Covid Vaccine Makers’ Stocks Crash as Sales Drop off a Cliff

Spread the love
COVID-19 vaccine and syringe sitting over blue financial graph background. Selective focus. Horizontal composition with copy space. COVID-19 Vaccine and Stock market and finance concept.

From The Daily Sceptic


Moderna and BioNTech shares both fell to their lowest price in years on Monday as the companies behind the most widely-used mRNA COVID-19 vaccines grapple with investor disappointment with crashing revenues. Forbes has the key points:

  • BioNTech and Moderna’s stocks fell 8% and 6%, respectively, a decline spurred by BioNTech’s earnings report revealing the German firm’s sales fell 95% year-over-year last quarter.
  • Moderna’s fresh decline came after it reported a 93% annual decline in quarterly revenues in its own earnings release Thursday.
  • Moderna’s $101.20 close Monday was its lowest since November 2020, while BioNTech’s $98.50 close was its lowest since March 2021.
  • BioNTech, which developed a Covid vaccine with Pfizer, said Monday it expects to generate $5.5 billion in Covid vaccine sales this year, a 70% decline from 2022, while Moderna’s $6 billion to $8 billion in forecasted Covid jab sales is similarly about two-thirds below its $18 billion of revenue in the unit last year.
  • The stock crashes moved against broader market gains, with the Dow Jones Industrial Average’s 408-point, or 1.2%, rally its strongest since June 2nd.

Alex Berenson says it shows Wall Street is “finally in on the joke“.

It couldn’t have happened to a nicer bunch of medical billionaires.

Investors are voting on the failure of mRNA technology with their feet, fleeing the stocks of Moderna and BioNTech, the two companies that had the greatest wins on the mRNA Covid jabs.

In 2021 and 2022, Moderna and BioNTech rode Covid to tens of billions of dollars in profits. That gravy train is over.

Today, shares in Moderna and BioNTech fell below $100 a share for the first time since the jabs came to market in 2020, plunging almost 10% after BioNTech reported weak second-quarter sales and said it would reduce its planned research spending.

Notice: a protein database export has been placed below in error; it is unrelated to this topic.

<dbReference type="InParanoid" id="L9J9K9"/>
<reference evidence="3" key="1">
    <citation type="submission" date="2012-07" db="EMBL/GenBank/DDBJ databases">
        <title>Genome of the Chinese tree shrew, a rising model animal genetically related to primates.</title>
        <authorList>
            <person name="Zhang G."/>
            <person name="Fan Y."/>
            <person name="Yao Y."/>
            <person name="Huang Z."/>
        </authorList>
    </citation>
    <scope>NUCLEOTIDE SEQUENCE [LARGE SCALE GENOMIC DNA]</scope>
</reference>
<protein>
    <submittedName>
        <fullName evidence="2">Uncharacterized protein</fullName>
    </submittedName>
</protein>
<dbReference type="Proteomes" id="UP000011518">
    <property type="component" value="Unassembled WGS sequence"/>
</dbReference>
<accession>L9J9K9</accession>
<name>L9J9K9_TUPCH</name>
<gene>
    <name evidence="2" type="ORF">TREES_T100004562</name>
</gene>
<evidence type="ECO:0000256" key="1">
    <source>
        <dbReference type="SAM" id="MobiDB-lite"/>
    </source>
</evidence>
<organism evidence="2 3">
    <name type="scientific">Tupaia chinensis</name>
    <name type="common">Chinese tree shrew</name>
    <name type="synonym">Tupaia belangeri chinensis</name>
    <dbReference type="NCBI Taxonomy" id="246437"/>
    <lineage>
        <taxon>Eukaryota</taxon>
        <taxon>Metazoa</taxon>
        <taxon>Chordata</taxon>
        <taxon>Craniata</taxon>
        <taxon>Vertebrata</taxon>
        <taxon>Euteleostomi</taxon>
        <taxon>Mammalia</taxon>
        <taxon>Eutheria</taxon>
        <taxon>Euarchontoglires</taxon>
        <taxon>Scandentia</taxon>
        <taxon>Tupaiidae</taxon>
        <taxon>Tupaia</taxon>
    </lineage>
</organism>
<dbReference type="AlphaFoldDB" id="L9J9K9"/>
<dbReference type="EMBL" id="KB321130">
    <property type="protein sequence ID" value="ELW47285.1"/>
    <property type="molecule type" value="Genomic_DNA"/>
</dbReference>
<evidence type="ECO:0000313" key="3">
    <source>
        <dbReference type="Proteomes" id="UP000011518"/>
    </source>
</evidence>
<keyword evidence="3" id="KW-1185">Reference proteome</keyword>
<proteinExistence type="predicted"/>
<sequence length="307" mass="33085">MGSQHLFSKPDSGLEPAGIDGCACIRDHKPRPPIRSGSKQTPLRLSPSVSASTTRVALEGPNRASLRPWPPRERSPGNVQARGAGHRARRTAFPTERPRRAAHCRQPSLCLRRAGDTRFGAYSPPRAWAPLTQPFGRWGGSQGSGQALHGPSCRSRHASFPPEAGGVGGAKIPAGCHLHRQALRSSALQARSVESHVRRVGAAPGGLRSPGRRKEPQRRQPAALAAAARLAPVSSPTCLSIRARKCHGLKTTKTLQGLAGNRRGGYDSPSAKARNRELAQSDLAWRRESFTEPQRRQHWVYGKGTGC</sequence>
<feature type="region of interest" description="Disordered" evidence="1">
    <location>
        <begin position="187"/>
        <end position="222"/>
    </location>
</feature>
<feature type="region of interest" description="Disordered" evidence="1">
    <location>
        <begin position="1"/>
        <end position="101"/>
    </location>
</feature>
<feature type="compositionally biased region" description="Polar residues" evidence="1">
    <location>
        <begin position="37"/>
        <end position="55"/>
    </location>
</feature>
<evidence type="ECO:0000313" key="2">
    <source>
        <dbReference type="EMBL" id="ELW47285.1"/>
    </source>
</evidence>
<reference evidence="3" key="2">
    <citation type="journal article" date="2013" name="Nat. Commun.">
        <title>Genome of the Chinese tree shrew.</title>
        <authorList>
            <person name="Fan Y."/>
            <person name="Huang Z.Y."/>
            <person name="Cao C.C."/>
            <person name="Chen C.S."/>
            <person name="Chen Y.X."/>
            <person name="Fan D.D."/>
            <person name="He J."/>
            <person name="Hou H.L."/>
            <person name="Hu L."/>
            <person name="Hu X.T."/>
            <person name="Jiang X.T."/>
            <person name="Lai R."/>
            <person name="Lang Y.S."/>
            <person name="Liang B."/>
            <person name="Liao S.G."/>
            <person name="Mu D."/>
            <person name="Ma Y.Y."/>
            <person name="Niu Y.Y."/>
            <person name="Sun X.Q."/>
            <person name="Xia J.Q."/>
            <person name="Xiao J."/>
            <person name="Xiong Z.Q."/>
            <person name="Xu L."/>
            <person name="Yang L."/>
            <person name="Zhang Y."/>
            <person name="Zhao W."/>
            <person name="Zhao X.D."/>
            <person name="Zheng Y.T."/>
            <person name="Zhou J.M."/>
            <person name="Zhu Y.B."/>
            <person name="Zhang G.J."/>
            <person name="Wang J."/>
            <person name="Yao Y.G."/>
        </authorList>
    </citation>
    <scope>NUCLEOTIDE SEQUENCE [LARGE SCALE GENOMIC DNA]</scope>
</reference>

Both companies are down almost 80% from their 2021 peaks. Pfizer, which markets BioNTech’s mRNA jab and shares profits equally with BioNTech, has also fallen, though not as much, since Pfizer has non-mRNA products.

Behind the plunge: demand for Covid shots has fallen off a cliff worldwide and shows no signs of recovering. Last month, Germany said it expected to throw out 200 million expired shots, more than the total number it has administered.

A few months ago, Pfizer predicted that 100 million Covid jabs would be administered in the United States in 2023. Pfizer’s executives no doubt expected that estimate was conservative, given that publicly traded companies would much rather surprise investors with good news than bad news.

But Pfizer disclosed last week that only about 12 million shots have been given so far – and most came very early in the year. “The 12.4 million doses are behind our earlier projections,” Pfizer Chief Executive Albert Bourla acknowledged on a conference call last week. (Full disclosure: I am suing Bourla as part of Berenson v. Biden.)

Meanwhile, efforts to expand mRNA technology to jabs to prevent the flu and RSV are faltering. Large clinical trials suggest that the mRNA shots for those illnesses cause serious side effects at the same rate as they do for Covid.

Meanwhile, the Telegraph reports that NHS flu jabs and Covid boosters will be axed for adults under 65 this winter as the health service attempts to “go back to normal”.

The Government’s Joint Committee on Vaccination and Immunisation is expected to set out plans on Tuesday which will mean 12 million people aged 50 to 64 are no longer eligible for free vaccines.

The rollout is also expected to start later than normal for those who are given jabs, with the drive not set to begin until October.

The vaccination drive usually starts in early September in an attempt to ensure sufficient protection against an early flu season.

Health officials said the later start would ensure that the vulnerable are protected in the depths of winter when viruses are most likely to spread.

Is that an admission of very short efficacy, if they have to give it in October to ensure it still works in December? Looks like it.